The human Y chromosome has about 58 million base pairs and about 200 genes, 72 of which currently are known to code for proteins. There is considerable disagreement about the human X chromosome. Most articles suggest an overall length of about 153 million base pairs with between 800 and 900 protein coding genes and between 800 and 1400 other genes (RNA genes, pseudogenes and so on). Since Y chromosomes in humans are significantly shorter than X chromosomes it has been brought to my attention that ALL male martial artists got most of their DNA from their mothers.
The platypus (Ornithorhynchus anatinus) has 26 pairs of chromosomes in total, compared with the 23 pairs present in humans. But researchers had long been confused about which ones are autosomal (inherited equally by males and females), and which ones determine sex. Most of the time for humans two full copies (XX) of the arbitrarily numbered chromosome 23 is a female and one full and one partial copy (XY) is a male. One serious consequence for males of this arrangement is that any genes with challenges on the the unmatched regions of the X chromosome cannot be compensated for – there’s nothing there. This can be a very big deal – the X chromosome contains about 155 million base pairs (5% of the human genome), while the Y chromosome contains about 59 million base pairs. In addition there are what are called pseudo-autosomal regions on both the X and the Y. Most of the time in females one X chromosome in each cell is randomly deactivated so what’s available might either be DNA from the father or the mother. The current best guess is that the human Y chromosome contains between 50 and 60 protein-coding genes, and the human X chromosome contains between 800 and 900 protein-coding genes.
Most birds, some fish, some crustaceans (notably the very complicated Macrobrachium rosenbergii, known as the giant river prawn), some insects (butterflies and moths) and some reptiles (the Komodo dragon – Varanus komodoensis) use a ZW system. ZZ is a male and ZW is a female so the female’s contribution determines the sex of the offspring. In our present context the Komodo dragon is interesting because, while it can see objects as far away as 300 meters, its retinas only contain cones, so it is thought to have poor night vision, reasonable ability to distinguish colors, and poor visual discrimination of stationary objects. A tough laboratory subject.
There is some [statistical] dispute about whether I should have separated the totals by type of school, and whether I should use aggregated killed and wounded. I have generally replied that
- we are talking about human beings, not fruit flies or dice
- when multiple bullets are launched in a small classroom it hardly matters whether the velocity at the muzzle is less than or more than 3,000 feet per second.
- likewise, the force (at the muzzle) of let’s say 3,600 foot-pounds will not have much time or distance to dissipate.
- It is always harder to inject more detail back into data than it is to take the detail out. It is trivial to assert school type is not a factor and analyze the entire data set. It would be very tedious for a future researcher to comb through many text files trying to determine what kind of school was involved.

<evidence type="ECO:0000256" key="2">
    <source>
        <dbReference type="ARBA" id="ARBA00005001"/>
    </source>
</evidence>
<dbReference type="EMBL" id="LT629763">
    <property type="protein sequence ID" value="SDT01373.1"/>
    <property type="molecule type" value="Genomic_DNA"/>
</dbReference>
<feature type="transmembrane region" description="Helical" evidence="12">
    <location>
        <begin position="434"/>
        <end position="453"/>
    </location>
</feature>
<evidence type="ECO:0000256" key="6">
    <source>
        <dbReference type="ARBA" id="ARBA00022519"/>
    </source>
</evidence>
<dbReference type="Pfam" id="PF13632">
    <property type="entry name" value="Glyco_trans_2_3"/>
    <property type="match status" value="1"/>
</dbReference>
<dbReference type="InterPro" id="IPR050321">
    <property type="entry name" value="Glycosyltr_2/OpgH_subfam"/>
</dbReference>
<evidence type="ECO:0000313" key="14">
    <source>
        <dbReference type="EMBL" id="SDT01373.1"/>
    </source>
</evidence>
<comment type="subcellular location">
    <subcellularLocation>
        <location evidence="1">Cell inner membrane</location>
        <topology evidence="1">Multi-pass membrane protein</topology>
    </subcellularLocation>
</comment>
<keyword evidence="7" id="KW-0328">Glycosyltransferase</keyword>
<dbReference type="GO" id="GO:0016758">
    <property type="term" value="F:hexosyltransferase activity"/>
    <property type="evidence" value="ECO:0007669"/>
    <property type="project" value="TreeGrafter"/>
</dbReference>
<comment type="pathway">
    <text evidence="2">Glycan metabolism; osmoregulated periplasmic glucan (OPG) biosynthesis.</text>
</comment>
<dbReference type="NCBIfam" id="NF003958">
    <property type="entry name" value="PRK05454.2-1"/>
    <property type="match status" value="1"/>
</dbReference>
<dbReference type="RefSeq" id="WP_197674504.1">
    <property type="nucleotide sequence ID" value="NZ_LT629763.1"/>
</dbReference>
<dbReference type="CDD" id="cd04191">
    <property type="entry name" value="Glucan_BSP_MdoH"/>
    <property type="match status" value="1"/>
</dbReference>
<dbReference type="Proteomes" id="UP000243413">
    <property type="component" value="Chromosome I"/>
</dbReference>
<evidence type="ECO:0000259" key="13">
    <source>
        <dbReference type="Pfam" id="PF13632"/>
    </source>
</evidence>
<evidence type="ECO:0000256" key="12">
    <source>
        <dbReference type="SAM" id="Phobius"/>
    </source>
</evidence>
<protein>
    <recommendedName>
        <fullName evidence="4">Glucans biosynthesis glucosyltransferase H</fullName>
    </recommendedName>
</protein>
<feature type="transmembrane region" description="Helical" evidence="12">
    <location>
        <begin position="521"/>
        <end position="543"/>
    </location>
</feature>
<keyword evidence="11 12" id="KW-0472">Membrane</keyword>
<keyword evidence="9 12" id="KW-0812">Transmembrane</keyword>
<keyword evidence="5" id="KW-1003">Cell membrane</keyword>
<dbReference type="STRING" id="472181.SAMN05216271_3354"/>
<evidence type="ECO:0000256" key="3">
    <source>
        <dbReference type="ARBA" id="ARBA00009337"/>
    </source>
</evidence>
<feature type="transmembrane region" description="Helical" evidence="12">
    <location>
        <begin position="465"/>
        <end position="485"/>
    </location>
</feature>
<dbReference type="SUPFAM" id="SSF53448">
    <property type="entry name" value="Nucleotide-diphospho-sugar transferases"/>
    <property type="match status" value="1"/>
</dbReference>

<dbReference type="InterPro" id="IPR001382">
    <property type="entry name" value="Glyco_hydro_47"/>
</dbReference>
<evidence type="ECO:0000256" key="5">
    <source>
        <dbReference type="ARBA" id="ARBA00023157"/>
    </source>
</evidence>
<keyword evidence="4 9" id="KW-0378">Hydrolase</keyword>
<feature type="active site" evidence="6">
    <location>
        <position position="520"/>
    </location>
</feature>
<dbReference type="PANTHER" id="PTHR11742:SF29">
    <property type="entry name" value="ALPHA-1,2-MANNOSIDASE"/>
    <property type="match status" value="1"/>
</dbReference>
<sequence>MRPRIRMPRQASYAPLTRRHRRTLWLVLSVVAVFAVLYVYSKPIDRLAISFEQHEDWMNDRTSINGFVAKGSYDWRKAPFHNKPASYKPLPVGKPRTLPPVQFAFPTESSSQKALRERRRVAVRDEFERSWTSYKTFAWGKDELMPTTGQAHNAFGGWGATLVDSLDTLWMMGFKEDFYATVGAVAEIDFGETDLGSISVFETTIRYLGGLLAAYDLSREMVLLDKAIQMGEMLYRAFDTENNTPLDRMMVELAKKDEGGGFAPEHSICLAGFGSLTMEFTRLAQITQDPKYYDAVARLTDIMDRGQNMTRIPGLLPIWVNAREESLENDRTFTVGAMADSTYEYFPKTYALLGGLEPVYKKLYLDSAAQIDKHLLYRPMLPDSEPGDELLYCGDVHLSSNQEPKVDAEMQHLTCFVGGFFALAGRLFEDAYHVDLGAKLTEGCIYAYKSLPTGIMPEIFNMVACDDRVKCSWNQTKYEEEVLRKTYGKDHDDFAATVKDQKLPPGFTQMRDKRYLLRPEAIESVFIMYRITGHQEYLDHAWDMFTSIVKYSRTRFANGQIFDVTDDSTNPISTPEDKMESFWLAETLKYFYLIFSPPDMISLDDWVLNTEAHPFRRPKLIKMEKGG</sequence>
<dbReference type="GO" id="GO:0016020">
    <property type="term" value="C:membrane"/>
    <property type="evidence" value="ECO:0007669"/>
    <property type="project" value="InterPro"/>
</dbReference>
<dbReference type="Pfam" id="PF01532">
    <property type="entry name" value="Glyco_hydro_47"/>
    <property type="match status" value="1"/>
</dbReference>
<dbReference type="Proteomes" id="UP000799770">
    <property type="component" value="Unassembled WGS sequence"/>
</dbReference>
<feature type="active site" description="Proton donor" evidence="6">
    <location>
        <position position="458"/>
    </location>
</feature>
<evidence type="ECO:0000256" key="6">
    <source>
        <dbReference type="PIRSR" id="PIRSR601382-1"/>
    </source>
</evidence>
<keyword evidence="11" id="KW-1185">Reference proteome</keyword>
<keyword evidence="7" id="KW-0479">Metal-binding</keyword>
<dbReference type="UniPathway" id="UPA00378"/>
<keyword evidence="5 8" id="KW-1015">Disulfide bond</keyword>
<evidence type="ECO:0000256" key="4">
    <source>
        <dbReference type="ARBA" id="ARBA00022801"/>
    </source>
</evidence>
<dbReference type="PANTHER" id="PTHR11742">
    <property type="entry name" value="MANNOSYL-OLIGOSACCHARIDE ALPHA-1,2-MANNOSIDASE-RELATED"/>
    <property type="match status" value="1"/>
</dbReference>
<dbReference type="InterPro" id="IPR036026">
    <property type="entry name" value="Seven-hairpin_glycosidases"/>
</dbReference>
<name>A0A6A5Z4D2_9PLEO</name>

- In that spirit several readers have asked if one can conclude that charter schools are safer than public schools. As charter schools are fairly recent I would suggest that perhaps 10 years of massacres would be a large enough sample to draw a conclusion with let us say 95% confidence. There are some implicit assumptions there that the frequency of massacres will be uniform and that the intensity of the massacres (number of killed and wounded) will be uniform as well.
- Generally, I dislike descriptive and discrete variables as they force one to partition the data. Then is an unfortunate tendency to claim that the presence of a X chromosome with massive deletions [otherwise known as a Y chromosome which often distinguishes males from females in many species] or various mutations of the MCR1 (16q24.3), OCA2 (15q12-q13.1), TYR (11q14.3), LRMDA (10q22.2-q22.3), SLC24A5 (15q21.1), SLC45A2 (5p13.2) and TYRP1 (9p23) genes [involved in melanin production and metabolism. Melanin strongly influences hair, eye and skin color]. I fail to see that the life of a Hispanic-identified woman somehow has a different value that the life of a Pacific Islander male.
- In a similar manner bullets only say “To Whom It May Concern” so I currently fail to see what use it would be to tally students versus aides, teachers, security guards, administrators, first responders, random strangers … Regardless of what one was before a disaster, after the catastrophe there are only dead, wounded and more or less unwounded living.
- That all said, there may well be merit in formalizing a scale for massacres. In geology we have Richter and Volcanic Explosivity Index scales which are logarithmic, so, for example, a Richter 7 is ten times more powerful than a Richter 6.